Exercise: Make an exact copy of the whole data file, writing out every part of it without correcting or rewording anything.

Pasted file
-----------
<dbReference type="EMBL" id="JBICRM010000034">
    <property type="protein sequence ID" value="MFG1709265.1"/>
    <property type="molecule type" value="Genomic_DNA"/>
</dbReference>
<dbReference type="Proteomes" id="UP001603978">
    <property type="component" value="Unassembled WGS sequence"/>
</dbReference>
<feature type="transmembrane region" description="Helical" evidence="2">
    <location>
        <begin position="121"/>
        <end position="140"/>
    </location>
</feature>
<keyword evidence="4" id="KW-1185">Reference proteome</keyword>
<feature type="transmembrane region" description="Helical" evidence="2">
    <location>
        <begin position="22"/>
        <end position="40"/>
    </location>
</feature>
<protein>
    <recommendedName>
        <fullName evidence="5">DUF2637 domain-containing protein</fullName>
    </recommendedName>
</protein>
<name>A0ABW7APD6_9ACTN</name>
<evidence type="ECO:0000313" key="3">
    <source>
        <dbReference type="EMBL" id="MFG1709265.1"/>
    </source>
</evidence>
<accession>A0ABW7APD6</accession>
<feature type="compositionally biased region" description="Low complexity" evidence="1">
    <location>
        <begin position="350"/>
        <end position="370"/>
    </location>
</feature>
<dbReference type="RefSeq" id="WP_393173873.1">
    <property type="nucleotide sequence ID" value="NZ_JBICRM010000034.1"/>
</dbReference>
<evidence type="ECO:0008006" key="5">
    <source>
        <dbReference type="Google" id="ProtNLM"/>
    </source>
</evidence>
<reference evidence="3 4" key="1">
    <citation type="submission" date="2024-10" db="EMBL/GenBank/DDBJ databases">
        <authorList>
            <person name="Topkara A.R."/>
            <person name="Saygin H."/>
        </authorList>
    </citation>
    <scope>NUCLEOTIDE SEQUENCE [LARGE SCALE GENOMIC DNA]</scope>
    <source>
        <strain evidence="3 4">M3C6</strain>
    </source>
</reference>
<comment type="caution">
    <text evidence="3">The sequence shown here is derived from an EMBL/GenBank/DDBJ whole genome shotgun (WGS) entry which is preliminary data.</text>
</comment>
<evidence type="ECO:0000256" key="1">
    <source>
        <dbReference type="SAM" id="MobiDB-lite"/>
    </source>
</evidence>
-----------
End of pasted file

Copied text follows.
<dbReference type="EMBL" id="JBICRM010000034">
    <property type="protein sequence ID" value="MFG1709265.1"/>
    <property type="molecule type" value="Genomic_DNA"/>
</dbReference>
<dbReference type="Proteomes" id="UP001603978">
    <property type="component" value="Unassembled WGS sequence"/>
</dbReference>
<feature type="transmembrane region" description="Helical" evidence="2">
    <location>
        <begin position="121"/>
        <end position="140"/>
    </location>
</feature>
<keyword evidence="4" id="KW-1185">Reference proteome</keyword>
<feature type="transmembrane region" description="Helical" evidence="2">
    <location>
        <begin position="22"/>
        <end position="40"/>
    </location>
</feature>
<protein>
    <recommendedName>
        <fullName evidence="5">DUF2637 domain-containing protein</fullName>
    </recommendedName>
</protein>
<name>A0ABW7APD6_9ACTN</name>
<evidence type="ECO:0000313" key="3">
    <source>
        <dbReference type="EMBL" id="MFG1709265.1"/>
    </source>
</evidence>
<accession>A0ABW7APD6</accession>
<feature type="compositionally biased region" description="Low complexity" evidence="1">
    <location>
        <begin position="350"/>
        <end position="370"/>
    </location>
</feature>
<dbReference type="RefSeq" id="WP_393173873.1">
    <property type="nucleotide sequence ID" value="NZ_JBICRM010000034.1"/>
</dbReference>
<evidence type="ECO:0008006" key="5">
    <source>
        <dbReference type="Google" id="ProtNLM"/>
    </source>
</evidence>
<reference evidence="3 4" key="1">
    <citation type="submission" date="2024-10" db="EMBL/GenBank/DDBJ databases">
        <authorList>
            <person name="Topkara A.R."/>
            <person name="Saygin H."/>
        </authorList>
    </citation>
    <scope>NUCLEOTIDE SEQUENCE [LARGE SCALE GENOMIC DNA]</scope>
    <source>
        <strain evidence="3 4">M3C6</strain>
    </source>
</reference>
<comment type="caution">
    <text evidence="3">The sequence shown here is derived from an EMBL/GenBank/DDBJ whole genome shotgun (WGS) entry which is preliminary data.</text>
</comment>
<evidence type="ECO:0000256" key="1">
    <source>
        <dbReference type="SAM" id="MobiDB-lite"/>
    </source>
</evidence>